Porter proclaims his empathy for people who are struggling. “For whatever reason, loads of people I’ve gotten involved in relationships with or friendships with are very troubled people – they suffer with mental health problems or schizophrenia. They’re drawn to me or I’m drawn to them. I’m a messer, but there’s another part of me, I can even feel it talking to you, which is very upset for a lot of people. I don’t know why I carry it with me. I’m just very upset . . . People confess to me or disclose things to me.”
Kind of like a priest? “Yes,” he says, laughing. “I was the only person who said mass at Electric Picnic: two readings, a gospel and some unconsecrated communions I got shipped over.”
Does he think that that side of him infiltrates his work?
“I think that because I feel the darkness, the upset of people, I put on a glittery, sparkly, fun-filled feel-good show,” he says. “If I didn’t feel so strongly the suffering and injustice of those people, then I actually would do a more middle-class show like Des Bishop does, and get up and talk about why alcohol is bad for you. (He later notes that he likes Bishop’s work.)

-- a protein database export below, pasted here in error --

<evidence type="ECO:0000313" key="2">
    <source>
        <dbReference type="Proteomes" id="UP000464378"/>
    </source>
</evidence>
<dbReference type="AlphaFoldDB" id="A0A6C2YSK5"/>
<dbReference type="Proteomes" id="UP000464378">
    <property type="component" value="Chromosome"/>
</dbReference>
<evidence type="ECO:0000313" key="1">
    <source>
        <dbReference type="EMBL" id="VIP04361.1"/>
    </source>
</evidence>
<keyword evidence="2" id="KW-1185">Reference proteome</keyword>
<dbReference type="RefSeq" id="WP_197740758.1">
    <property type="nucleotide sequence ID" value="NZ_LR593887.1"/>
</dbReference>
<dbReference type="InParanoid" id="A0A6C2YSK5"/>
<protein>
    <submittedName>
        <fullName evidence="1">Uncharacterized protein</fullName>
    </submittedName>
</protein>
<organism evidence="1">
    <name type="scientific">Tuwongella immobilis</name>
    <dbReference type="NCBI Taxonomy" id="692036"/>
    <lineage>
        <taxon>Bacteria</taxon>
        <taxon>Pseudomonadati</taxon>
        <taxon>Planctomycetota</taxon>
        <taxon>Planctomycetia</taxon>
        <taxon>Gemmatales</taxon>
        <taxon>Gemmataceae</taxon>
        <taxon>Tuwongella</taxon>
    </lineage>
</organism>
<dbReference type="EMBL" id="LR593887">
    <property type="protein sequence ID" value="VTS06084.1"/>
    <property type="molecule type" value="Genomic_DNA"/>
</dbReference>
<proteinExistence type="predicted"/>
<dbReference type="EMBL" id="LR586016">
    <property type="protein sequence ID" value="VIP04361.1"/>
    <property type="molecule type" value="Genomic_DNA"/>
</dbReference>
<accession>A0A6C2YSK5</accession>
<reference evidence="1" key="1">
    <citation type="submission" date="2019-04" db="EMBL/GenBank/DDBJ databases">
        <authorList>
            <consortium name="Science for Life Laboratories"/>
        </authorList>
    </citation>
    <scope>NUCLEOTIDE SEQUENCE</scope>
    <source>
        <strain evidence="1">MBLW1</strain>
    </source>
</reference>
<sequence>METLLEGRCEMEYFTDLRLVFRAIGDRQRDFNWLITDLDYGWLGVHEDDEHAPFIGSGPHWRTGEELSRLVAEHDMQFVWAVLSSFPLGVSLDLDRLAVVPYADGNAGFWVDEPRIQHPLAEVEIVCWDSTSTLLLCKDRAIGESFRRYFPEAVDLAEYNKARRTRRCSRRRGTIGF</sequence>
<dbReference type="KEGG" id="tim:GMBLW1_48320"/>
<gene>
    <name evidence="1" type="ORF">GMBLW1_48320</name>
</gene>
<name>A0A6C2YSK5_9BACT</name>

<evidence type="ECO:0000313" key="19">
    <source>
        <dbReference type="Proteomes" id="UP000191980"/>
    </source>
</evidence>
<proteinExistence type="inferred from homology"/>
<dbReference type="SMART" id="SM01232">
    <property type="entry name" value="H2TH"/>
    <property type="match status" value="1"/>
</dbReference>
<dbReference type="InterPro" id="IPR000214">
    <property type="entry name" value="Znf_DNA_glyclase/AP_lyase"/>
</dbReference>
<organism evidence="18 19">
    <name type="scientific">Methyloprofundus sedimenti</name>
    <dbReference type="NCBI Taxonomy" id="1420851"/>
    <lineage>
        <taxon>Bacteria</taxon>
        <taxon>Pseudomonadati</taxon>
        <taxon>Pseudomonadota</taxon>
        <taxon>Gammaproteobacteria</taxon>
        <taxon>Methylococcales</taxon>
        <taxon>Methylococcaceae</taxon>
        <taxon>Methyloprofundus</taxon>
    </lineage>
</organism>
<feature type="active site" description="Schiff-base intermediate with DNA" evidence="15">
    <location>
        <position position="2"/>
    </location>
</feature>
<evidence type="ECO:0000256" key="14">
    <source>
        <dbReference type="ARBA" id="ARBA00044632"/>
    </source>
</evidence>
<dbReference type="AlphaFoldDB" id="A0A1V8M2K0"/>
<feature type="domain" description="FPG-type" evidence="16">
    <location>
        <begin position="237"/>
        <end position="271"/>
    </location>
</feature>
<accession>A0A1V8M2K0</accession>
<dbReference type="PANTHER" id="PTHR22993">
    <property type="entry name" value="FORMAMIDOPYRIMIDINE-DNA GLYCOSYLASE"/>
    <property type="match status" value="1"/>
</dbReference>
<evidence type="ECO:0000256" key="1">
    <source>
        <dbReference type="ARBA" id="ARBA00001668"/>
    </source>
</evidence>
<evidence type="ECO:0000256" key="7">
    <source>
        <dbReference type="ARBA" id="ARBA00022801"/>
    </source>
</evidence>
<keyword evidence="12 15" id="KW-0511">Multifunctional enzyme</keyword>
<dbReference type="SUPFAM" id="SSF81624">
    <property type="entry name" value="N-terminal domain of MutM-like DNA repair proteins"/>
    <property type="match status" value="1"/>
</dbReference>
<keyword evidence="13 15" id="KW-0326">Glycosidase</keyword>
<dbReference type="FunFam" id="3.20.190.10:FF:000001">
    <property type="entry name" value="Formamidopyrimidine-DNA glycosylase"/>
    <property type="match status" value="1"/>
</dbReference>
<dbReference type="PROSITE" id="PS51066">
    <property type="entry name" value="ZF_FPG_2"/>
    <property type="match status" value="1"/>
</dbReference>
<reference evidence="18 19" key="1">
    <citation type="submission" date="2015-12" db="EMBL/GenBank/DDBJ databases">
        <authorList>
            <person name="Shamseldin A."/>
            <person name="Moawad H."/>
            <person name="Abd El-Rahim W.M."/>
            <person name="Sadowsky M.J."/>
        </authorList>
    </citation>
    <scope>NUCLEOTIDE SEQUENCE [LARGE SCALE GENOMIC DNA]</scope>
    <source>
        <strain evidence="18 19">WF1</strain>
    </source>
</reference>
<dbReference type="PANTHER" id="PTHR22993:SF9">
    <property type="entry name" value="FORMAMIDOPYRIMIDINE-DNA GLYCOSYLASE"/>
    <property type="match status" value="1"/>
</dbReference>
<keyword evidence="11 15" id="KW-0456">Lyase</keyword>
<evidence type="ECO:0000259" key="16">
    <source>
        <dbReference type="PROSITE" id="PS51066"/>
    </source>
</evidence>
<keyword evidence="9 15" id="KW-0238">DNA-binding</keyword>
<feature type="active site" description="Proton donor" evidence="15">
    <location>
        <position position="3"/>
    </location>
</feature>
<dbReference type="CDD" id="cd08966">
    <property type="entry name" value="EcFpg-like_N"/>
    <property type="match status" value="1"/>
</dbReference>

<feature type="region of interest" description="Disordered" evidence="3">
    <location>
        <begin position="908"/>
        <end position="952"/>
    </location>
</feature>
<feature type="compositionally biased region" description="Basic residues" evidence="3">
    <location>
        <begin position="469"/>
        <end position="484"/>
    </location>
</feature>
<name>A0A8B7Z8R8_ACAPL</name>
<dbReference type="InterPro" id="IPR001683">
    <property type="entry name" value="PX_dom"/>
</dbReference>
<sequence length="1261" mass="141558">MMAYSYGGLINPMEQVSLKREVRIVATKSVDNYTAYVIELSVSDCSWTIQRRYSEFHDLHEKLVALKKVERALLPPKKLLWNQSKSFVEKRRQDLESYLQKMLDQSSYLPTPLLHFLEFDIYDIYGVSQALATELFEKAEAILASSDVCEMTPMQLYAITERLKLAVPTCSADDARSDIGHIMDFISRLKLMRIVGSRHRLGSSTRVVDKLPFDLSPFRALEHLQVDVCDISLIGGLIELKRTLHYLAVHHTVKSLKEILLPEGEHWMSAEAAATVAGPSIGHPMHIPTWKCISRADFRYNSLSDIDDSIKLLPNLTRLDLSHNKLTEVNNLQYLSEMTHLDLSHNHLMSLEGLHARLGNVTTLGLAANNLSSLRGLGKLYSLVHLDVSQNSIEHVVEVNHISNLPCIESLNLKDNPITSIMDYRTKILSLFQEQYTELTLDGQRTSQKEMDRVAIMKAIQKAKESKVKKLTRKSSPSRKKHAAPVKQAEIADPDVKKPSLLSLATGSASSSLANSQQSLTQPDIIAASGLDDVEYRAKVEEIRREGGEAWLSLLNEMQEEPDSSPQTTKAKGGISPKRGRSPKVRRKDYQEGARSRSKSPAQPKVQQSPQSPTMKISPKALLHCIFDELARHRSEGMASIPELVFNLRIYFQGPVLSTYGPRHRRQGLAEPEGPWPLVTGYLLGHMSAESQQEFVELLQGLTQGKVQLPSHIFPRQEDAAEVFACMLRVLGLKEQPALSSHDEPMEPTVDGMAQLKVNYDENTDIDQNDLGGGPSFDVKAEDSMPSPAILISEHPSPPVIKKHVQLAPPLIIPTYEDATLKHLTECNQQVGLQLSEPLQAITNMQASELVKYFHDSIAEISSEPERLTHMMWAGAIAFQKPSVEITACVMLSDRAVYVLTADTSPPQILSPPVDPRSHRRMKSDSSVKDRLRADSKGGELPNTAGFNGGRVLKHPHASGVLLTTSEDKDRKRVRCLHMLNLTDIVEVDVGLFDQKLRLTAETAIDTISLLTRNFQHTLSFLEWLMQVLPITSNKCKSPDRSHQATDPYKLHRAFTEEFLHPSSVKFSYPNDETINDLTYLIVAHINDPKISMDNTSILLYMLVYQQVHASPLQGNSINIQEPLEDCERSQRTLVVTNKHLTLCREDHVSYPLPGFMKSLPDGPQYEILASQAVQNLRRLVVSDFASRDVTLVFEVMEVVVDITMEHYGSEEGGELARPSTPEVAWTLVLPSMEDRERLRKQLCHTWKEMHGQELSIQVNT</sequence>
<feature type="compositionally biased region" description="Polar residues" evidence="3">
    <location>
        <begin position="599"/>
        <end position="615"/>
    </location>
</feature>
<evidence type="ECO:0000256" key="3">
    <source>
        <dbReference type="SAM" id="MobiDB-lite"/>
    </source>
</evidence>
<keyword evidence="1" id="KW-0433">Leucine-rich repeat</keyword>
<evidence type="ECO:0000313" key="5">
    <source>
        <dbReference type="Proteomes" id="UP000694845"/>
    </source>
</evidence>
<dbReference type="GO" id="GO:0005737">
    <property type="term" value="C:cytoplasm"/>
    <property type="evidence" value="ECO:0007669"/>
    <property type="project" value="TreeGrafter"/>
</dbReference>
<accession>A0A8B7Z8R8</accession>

“If you think everything is fine in life, you can produce shows that deal with problems, but if you know life is full of problems and torment and hurt and that lot of people live unfulfilled, frustrated lives, your desire to entertain is about distracting them from that and providing them with a complete fantasy.
“Any thread running through a [stand-up] show should be invisible. The final product should be fun, like a pop song on the radio, like Abba.”
But isn’t there a lot of darkness in Abba? “Yeah, you listen to Super Trooper and think that’s a bit of craic,” says Porter. “And then you listen to the lyrics and go ‘that’s a f**king heavy song’.”
Porter loves stand-up. No matter what’s happening in his life, he enjoys every moment he’s on the stage, but he also talks about the loneliness of the job – sleeping in hotels, writing alone. “I would say that I am a lonely person. At the same time, when you get into a real relationship where somebody’s worries are your worries or their day is your day, I find it creatively stifling. Isn’t it awful?”
He still lives in the family home and is close to his mother, though he didn’t tell her about being on anti-depressants until hours before telling the nation. It was the one thing, he says, he didn’t feel he could talk to her about. They have late-night chats in the kitchen, during which he “tells her things that make her uncomfortable”.